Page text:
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SSNAP Blog > A day in the life of a SSNAP Data Analyst

SSNAP Blog - A day in the life of a SSNAP Data Analyst

A day in the life of a SSNAP Data Analyst

I joined the SSNAP team in June this year as a data analyst, shortly after completing my MSc in Mental Health Studies at King’s College London. I did my undergraduate degree in Psychology and throughout my time at University I completed both clinical and research placements. I really enjoyed working on a clinical audit for my MSc dissertation, which used patient level data to investigate the delays in access to a Mental Health Act Assessment within Community Mental Health Teams.

This work sparked my enthusiasm for working on clinical audits and I was very excited to join the SSNAP team - the only national stroke register in the world to collect longitudinal data on the processes and outcomes of stroke care up to six months post stroke. 

What does a typical morning at work look like for you? 

A typical morning for me starts at 6:00am. I like to have lots of time to get ready because I hate rushing around first thing in the morning! I walk to work from Vauxhall to London Bridge which is a nice way to start the day, instead of a packed tube journey. I use this time to catch up on listening to whatever my latest podcast series is, and the first thing I do when I get into work is check out my to-do list for the day and for the upcoming week.

What exciting projects are you working on?
 I have joined SSNAP at a very exciting time, as we are in the process of linking SSNAP data with Ambulance Trusts in England. This collaboration of pre-hospital and acute care in stroke will provide SSNAP with a much richer data set on the whole care pathway and help ambulance services to identify focus areas for quality improvement.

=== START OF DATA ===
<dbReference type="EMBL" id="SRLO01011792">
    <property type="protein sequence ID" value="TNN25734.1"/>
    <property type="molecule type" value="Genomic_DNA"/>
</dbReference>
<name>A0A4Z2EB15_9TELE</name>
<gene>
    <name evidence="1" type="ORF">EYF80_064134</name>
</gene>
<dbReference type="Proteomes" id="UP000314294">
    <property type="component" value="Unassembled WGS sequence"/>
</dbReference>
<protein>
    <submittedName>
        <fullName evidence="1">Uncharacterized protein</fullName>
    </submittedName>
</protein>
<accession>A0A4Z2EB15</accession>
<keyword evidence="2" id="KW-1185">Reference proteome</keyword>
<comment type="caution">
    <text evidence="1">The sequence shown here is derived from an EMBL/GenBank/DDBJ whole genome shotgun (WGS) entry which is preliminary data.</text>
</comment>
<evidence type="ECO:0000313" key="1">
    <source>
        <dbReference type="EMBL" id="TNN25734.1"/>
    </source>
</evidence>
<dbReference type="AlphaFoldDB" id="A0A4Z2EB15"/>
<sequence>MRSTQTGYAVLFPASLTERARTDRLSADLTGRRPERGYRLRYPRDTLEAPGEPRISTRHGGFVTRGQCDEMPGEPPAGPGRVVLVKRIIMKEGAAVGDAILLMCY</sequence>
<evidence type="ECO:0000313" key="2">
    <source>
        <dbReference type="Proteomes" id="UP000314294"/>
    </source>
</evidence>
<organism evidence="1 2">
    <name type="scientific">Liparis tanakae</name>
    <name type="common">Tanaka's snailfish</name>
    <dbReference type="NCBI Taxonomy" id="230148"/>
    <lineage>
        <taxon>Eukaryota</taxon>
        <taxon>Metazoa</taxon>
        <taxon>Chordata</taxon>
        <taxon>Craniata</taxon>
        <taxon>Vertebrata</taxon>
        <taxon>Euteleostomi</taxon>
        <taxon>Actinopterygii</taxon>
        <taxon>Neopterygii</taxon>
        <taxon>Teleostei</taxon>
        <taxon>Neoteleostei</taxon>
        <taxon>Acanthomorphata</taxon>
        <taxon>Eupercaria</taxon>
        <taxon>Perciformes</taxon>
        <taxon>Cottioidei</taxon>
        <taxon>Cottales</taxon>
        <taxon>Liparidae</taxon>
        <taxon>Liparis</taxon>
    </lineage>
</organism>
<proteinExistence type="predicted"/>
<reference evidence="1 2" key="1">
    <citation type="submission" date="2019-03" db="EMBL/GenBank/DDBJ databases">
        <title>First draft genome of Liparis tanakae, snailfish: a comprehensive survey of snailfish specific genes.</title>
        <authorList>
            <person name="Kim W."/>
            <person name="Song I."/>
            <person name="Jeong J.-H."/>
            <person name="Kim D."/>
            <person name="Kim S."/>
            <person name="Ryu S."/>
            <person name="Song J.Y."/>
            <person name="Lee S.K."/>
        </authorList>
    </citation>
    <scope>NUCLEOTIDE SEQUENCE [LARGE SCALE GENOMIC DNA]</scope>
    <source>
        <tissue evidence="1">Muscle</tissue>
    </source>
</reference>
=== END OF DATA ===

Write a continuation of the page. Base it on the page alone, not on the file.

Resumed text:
This is a large project which involves the valuable input from a variety of organisations such as NHS England and the Association of Ambulance Chief Executives. We hold monthly teleconferences to discuss the progression of the project and recently, we have used this opportunity to agree on the additional SSNAP data items which Ambulance Trusts will complete. 
How do you like to spend your lunchtime? 
I take lunch whenever I start feeling like I need to recharge my batteries, which varies each day. If its nice outside I might go and take a walk along the river at Tower Bridge, and if not, I’ll usually go up to our break room on the top floor and read whatever book I have on the go.
And what other projects have you been working on recently? 

 As well as the ambulance linkage project, recently I have been working on the latest Acute Organisational Audit, which gives a ‘SSNAP’-shot of the quality of stroke service organisation in acute settings. As a relatively new member to the team, it has been valuable for me to be working on this report as it outlines the domains which we collect data on, as well as giving context as to the methodology behind what we report on. 

How do you relax and unwind after a day’s work at SSNAP? 
I play volleyball, so a nice way to unwind is by going to training a few nights a week to catch up with my friends and get some exercise. For evenings where I want to relax at home, I have several TV series on the go that I’ll be catching up on! 

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